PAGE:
Saturday, May 14, 2005

The Long Tail Concept Applied to Physical Goods

In an interesting article titled "The Long Tail" and the follow up article titled "The Internet And the Death Of 80/20," the authors argue that, in the entertainment industry, the niches can produce riches, thanks to the internet. How does this apply to supply chain for physical goods? Customization at a small markup will be the wave of the future for some items, while "make it cheap in China" will be the wave for other items.

Entertainment content is (or can be sold as) digital. With no shelf space to pay for and, in the case of purely digital services like iTunes, no manufacturing costs and hardly any distribution fees, the cost of selling a "hit" is the same as selling a "niche appeal" offering. More than 50% of Rhapsody's business is streaming songs past the top 10,000 tracks.

Supply chains for physical goods (cars, books, food, ...) have a lot of challenges to be able to sell profitably into the niche markets. Over 50% of Amazon's profits come from sales past the top 100,000 titles. eBay is all about catering to the niche markets - the person craving a rare or unique or discontinued item. Dell has a very profitable franchise making the products to customer specifications where conceivably each item could be unique appealing only to that customer. So despite those challenges, companies selling physical goods are succeeding in selling small quantities to niches. This trend is also referred to as mass customization.

Last year Costco sold 45 million hot dogs at $1.50 each and 60,000 carats of diamonds at up to $100,000. As retail consultant Michael Silverstein explains in Trading Up, people eagerly spend more for items that make their hearts pound and for which they don't have to pay full price. Then they "trade down" to private labels for things like paper towels, detergent, and vitamins. customers will pay a small markup for the "trading up" items to get it their way. For the "trading down" items, customers are more interested in getting it cheap than in customization. Companies that are brand owners will succeed in the future based on their ability to exploit the markup the customers are willing to give for the "trade up" items.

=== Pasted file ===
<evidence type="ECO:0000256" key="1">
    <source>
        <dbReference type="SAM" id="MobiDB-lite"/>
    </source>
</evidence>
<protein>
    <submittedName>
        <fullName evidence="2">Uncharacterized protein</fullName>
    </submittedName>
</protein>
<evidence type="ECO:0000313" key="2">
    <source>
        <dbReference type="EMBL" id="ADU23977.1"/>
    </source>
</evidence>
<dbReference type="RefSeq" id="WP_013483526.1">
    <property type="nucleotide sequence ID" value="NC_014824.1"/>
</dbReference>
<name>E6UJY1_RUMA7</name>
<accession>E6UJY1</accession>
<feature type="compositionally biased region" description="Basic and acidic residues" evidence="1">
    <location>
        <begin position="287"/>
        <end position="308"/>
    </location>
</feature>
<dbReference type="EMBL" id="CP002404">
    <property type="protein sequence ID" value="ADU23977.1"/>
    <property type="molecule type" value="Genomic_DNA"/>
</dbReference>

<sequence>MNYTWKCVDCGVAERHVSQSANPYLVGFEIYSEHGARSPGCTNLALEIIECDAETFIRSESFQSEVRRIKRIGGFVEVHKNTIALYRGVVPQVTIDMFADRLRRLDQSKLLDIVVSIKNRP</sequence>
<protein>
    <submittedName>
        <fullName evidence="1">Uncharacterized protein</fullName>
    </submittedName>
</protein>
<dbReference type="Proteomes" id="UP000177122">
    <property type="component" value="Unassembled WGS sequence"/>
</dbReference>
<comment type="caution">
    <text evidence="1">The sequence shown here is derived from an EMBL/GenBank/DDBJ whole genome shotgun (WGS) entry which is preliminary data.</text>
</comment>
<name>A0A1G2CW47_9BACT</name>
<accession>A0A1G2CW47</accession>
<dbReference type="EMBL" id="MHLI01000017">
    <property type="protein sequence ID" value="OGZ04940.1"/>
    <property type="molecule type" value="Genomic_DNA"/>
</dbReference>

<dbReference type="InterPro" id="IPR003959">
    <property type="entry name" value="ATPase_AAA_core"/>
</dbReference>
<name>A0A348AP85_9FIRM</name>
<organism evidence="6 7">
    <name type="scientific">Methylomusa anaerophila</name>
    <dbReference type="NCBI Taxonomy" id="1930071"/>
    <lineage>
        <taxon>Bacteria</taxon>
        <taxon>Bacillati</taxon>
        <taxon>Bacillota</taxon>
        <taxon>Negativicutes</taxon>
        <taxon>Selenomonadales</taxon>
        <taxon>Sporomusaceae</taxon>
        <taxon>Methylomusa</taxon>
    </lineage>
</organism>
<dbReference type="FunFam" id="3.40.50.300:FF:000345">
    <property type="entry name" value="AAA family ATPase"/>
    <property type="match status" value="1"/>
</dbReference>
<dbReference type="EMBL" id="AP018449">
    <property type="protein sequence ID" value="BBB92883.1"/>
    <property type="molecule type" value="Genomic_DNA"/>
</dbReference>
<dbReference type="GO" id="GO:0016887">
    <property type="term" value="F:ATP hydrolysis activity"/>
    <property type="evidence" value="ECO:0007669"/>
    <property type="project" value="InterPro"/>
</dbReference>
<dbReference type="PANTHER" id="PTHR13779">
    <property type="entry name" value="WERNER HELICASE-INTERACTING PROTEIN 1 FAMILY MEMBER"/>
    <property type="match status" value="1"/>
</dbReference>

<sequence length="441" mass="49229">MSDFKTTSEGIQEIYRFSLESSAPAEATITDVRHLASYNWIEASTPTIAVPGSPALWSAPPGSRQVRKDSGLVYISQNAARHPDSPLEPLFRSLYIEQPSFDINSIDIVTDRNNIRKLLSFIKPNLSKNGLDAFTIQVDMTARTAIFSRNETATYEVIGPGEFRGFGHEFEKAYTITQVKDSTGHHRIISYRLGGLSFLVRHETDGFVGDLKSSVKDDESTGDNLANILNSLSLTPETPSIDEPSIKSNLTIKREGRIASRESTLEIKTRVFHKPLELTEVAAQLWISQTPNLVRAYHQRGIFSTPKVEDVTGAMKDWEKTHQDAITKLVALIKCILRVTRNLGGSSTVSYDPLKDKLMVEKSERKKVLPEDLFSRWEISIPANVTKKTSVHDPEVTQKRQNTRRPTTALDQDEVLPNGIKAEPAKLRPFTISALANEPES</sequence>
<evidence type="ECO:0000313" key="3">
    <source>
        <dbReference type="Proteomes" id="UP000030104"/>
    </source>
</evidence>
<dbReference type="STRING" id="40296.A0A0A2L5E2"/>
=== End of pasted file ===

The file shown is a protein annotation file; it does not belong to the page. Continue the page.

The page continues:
Traditionally customization has made products very expensive and has forced a lot of us to consume the standard stuff. Some vendors, as explained in this article, hawking physical goods including Lands' End, Levi's, Nike, M&M's, and even the U.S. Postal Service, have tried mass customization with very mixed results. Levi's has stopped offering its customized versions of its classic denims, for example. These are just early experiments which are leading to a lot of cycles of learning. Companies are learning from this. The trends towards more flexible manufacturing, more efficient parcel shipments, etc. are also converging with this cycles of learning. Companies will figure this out pretty soon. Dell products are configured on-order and are within reason exactly what you want. All of the supply chains do not have to end up with Dell type make to order business model to be successful. Companies will figure out how to micro-segment markets and target them with products for that micro-segment of market. That way they meet the desires of people to have it the way they want it with out having to customize for each customer.

"Thinking about mass customization as a goal, even if you don't get there, changes the way you think about what you are trying to offer customers," says cultural critic Virginia Postrel, author of 2003's The Substance of Style.

Mass customization at a small markup will be the wave of the future for the "trading up" items and "make it cheap in China" will be the wave for the "trading down" items.

What do you think?

On an unrelated subject, I visited Seoul, for a short trip, last week. Some random observations:

South Korea has firm proof that they have moved into the 21st century. They got their first Krispy Kreame @ Seo-dae-moon Ku!

Amazing how many consumer brands that S. Korea has produced when compared to Taiwan; Samsung, LG, Hyundai, Kia. Name 4 global brands from Taiwan - BenQ, then?

Did not know that S. Korea has the largest contingent of armed forces in Iraq after US & UK!

Try buying a camera in Korea. For the same brand and model, whether a camera gets made in China or made in Japan means a price difference of 15%! When was the last time you looked at where a camera was made before you ordered it on Amazon.com?

Karthik Mani

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